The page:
Jay W. Marks, MD, is a board-certified internist and gastroenterologist. He graduated from Yale University School of Medicine and trained in internal medicine and gastroenterology at UCLA/Cedars-Sinai Medical Center in Los Angeles.
Dr. Shiel received a Bachelor of Science degree with honors from the University of Notre Dame. There he was involved in research in radiation biology and received the Huisking Scholarship. After graduating from St. Louis University School of Medicine, he completed his Internal Medicine residency and Rheumatology fellowship at the University of California, Irvine. He is board-certified in Internal Medicine and Rheumatology.
Percutaneous endoscopic gastronomy is a procedure that
allows nutritional support for patients who cannot take food orally.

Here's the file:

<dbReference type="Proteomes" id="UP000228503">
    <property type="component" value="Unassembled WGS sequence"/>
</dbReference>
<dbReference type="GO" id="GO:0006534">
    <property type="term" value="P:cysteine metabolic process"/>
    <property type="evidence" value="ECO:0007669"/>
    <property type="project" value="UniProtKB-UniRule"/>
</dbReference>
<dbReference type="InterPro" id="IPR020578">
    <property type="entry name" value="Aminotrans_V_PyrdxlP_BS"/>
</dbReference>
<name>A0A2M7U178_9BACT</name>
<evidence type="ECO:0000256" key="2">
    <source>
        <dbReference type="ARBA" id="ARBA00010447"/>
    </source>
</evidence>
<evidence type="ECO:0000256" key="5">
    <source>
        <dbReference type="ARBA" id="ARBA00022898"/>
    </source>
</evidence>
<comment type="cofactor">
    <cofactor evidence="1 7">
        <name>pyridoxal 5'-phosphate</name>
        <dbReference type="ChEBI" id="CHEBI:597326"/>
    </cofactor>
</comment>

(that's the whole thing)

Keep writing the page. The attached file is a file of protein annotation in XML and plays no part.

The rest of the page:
Percutaneous endoscopic gastronomy involves placement of a tube through the
abdominal wall and into the
stomach through which nutritional liquids can be infused.
Percutaneous endoscopic gastronomy is a surgical procedure; however, it
does not require opening the abdomen or an operating room. Percutaneous
endoscopic gastronomy also does not require general anesthesia.
Complications of percutaneous endoscopic gastronomy include infection,
leakage of nutritional liquids that are infused and clogging of the tube.
Percutaneous endoscopic gastronomy is preferable to surgical gastrostomy